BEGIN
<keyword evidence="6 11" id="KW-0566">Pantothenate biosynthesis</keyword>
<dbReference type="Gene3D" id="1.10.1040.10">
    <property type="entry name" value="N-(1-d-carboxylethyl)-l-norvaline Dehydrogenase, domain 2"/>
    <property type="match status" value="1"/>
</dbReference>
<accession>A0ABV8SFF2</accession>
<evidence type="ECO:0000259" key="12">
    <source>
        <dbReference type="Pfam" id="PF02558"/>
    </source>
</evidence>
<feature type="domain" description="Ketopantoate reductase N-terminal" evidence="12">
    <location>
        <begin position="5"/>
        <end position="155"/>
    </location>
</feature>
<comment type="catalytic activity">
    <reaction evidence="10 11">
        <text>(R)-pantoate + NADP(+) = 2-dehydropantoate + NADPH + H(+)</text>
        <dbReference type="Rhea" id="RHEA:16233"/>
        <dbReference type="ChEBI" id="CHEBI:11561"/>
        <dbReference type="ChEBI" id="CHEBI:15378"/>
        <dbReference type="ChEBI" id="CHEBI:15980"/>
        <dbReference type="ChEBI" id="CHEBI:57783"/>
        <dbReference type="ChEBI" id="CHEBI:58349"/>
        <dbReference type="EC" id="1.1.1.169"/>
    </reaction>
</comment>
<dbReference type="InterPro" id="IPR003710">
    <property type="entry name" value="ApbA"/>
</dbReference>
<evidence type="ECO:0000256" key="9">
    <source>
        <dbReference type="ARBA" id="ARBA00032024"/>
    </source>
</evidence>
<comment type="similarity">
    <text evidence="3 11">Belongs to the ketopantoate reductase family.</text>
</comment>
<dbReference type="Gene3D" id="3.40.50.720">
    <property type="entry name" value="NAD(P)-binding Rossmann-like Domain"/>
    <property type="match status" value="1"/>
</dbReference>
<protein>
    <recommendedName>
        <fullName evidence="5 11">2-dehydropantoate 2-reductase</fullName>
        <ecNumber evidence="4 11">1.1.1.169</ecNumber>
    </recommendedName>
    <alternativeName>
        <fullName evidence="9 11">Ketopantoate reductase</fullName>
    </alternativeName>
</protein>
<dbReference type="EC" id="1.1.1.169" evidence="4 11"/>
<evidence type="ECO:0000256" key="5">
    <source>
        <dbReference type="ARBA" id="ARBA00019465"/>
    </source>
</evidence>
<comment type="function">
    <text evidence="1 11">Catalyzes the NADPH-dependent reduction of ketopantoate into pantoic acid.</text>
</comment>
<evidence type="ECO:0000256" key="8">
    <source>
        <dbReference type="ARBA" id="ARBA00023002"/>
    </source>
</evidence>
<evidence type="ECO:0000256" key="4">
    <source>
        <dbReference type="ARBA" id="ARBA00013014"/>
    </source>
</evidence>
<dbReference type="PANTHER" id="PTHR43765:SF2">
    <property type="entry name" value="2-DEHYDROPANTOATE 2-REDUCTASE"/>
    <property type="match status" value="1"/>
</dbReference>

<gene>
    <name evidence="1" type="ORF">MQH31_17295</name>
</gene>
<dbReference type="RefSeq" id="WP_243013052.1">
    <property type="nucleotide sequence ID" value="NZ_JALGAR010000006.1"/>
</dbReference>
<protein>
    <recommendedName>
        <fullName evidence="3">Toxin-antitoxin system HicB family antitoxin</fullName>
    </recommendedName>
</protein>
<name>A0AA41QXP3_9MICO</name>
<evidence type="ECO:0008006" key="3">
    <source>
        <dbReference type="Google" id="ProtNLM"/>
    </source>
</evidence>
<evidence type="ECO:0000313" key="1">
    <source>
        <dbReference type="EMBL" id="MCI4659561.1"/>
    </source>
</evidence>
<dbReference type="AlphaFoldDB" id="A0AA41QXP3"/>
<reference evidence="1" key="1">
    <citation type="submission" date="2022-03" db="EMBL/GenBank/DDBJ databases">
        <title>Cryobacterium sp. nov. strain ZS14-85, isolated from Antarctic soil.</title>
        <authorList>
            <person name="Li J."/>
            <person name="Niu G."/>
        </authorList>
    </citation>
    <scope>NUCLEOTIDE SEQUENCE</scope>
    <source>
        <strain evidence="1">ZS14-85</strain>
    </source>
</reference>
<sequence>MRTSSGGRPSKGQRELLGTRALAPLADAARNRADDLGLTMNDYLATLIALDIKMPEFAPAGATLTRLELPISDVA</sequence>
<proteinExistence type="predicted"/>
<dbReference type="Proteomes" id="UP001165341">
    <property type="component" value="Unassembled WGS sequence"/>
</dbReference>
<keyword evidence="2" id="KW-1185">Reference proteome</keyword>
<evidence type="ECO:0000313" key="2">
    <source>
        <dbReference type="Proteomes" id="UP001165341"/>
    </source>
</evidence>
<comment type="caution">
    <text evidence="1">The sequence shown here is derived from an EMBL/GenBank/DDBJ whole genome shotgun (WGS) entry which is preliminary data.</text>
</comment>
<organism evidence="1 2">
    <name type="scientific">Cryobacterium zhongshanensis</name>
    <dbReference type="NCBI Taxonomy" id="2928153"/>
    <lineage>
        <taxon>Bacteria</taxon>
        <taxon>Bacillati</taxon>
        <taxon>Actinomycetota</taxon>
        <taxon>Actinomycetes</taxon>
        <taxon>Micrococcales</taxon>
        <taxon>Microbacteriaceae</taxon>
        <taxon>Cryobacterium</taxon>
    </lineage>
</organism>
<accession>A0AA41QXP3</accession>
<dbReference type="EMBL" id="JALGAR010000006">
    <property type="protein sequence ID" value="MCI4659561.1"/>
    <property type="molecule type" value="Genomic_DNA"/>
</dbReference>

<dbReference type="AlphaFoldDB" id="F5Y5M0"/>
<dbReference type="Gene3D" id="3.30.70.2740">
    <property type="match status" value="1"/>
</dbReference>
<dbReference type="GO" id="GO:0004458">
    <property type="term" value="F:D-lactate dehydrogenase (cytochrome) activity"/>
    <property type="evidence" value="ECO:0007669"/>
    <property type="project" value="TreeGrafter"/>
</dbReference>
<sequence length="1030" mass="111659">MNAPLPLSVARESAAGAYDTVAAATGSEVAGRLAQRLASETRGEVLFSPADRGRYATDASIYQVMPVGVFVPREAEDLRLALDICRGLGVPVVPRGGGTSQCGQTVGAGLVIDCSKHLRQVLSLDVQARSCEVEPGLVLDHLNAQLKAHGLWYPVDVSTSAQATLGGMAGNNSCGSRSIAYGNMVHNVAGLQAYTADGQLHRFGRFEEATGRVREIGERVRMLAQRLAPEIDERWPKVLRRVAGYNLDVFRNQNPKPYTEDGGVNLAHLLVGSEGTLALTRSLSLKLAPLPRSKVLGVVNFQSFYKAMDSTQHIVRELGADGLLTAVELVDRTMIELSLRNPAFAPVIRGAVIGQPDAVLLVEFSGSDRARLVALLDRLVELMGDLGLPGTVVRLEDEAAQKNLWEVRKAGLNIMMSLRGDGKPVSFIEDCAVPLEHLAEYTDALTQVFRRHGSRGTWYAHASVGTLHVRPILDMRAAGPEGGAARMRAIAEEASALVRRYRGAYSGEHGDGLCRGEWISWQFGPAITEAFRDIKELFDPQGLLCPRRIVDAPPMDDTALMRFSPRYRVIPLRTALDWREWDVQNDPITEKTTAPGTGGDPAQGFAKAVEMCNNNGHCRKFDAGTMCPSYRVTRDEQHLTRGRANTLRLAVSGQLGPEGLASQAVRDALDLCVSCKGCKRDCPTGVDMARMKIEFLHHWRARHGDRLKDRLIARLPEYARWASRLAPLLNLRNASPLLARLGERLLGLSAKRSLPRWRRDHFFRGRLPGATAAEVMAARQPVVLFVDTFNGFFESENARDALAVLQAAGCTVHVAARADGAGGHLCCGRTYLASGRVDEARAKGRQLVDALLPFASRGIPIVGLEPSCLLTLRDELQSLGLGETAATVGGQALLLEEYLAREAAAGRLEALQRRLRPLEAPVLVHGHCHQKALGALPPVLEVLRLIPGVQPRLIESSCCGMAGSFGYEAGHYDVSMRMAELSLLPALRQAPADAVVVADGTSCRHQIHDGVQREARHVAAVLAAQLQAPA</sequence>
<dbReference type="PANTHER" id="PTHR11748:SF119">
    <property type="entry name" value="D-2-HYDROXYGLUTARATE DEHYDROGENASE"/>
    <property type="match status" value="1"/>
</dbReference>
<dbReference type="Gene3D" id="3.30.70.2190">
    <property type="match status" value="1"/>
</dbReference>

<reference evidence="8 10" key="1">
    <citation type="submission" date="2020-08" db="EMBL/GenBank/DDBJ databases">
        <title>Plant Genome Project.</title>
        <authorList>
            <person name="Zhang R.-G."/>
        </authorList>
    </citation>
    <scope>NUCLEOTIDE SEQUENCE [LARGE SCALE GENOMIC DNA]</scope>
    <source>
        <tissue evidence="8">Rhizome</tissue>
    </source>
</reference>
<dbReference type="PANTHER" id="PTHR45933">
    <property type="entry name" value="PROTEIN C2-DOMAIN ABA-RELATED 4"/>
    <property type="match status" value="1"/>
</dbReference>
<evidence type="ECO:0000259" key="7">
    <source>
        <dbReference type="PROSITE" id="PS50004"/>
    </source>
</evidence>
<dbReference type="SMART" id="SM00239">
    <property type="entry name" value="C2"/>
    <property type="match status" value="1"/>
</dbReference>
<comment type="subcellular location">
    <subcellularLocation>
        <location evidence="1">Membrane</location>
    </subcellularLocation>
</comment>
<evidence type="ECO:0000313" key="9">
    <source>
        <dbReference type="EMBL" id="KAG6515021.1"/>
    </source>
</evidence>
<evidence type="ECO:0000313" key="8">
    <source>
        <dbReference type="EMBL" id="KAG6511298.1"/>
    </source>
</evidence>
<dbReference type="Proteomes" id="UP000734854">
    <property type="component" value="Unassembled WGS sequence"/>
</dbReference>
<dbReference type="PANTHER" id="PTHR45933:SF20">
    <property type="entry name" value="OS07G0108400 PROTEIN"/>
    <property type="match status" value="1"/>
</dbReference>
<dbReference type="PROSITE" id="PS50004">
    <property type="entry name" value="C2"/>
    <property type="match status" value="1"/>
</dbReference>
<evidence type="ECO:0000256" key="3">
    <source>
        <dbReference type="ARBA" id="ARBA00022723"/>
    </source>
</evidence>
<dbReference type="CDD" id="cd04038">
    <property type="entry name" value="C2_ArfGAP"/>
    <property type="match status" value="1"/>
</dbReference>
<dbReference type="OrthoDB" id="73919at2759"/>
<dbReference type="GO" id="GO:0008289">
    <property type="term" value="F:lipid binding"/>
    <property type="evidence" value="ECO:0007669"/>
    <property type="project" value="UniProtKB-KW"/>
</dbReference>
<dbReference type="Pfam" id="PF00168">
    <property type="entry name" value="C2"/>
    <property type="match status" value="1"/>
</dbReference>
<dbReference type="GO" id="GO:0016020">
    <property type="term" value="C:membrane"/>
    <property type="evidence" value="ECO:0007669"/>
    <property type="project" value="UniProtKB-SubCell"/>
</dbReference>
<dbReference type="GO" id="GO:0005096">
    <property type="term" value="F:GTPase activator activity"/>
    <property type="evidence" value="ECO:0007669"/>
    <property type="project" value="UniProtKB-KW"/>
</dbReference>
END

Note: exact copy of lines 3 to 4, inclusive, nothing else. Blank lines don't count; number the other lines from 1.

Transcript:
    <property type="entry name" value="N-(1-d-carboxylethyl)-l-norvaline Dehydrogenase, domain 2"/>
    <property type="match status" value="1"/>